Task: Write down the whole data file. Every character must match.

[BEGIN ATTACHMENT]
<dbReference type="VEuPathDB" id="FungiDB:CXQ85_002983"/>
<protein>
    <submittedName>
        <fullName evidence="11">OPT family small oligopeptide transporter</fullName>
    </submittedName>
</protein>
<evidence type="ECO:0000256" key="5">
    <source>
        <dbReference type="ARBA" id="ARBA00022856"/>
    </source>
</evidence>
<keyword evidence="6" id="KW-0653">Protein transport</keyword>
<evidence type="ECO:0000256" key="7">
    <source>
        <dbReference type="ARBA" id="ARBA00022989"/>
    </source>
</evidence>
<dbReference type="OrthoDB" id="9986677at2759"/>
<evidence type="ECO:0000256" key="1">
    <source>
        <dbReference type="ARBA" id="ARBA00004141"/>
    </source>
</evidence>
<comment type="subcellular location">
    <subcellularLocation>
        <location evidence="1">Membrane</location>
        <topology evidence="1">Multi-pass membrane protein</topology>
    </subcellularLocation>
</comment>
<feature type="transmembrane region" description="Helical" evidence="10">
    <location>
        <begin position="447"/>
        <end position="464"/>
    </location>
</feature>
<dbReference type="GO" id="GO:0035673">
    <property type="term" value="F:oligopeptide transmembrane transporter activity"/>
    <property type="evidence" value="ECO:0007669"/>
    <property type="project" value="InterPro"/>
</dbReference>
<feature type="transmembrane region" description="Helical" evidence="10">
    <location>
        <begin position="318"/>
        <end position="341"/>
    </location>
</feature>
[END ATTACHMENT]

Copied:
<dbReference type="VEuPathDB" id="FungiDB:CXQ85_002983"/>
<protein>
    <submittedName>
        <fullName evidence="11">OPT family small oligopeptide transporter</fullName>
    </submittedName>
</protein>
<evidence type="ECO:0000256" key="5">
    <source>
        <dbReference type="ARBA" id="ARBA00022856"/>
    </source>
</evidence>
<keyword evidence="6" id="KW-0653">Protein transport</keyword>
<evidence type="ECO:0000256" key="7">
    <source>
        <dbReference type="ARBA" id="ARBA00022989"/>
    </source>
</evidence>
<dbReference type="OrthoDB" id="9986677at2759"/>
<evidence type="ECO:0000256" key="1">
    <source>
        <dbReference type="ARBA" id="ARBA00004141"/>
    </source>
</evidence>
<comment type="subcellular location">
    <subcellularLocation>
        <location evidence="1">Membrane</location>
        <topology evidence="1">Multi-pass membrane protein</topology>
    </subcellularLocation>
</comment>
<feature type="transmembrane region" description="Helical" evidence="10">
    <location>
        <begin position="447"/>
        <end position="464"/>
    </location>
</feature>
<dbReference type="GO" id="GO:0035673">
    <property type="term" value="F:oligopeptide transmembrane transporter activity"/>
    <property type="evidence" value="ECO:0007669"/>
    <property type="project" value="InterPro"/>
</dbReference>
<feature type="transmembrane region" description="Helical" evidence="10">
    <location>
        <begin position="318"/>
        <end position="341"/>
    </location>
</feature>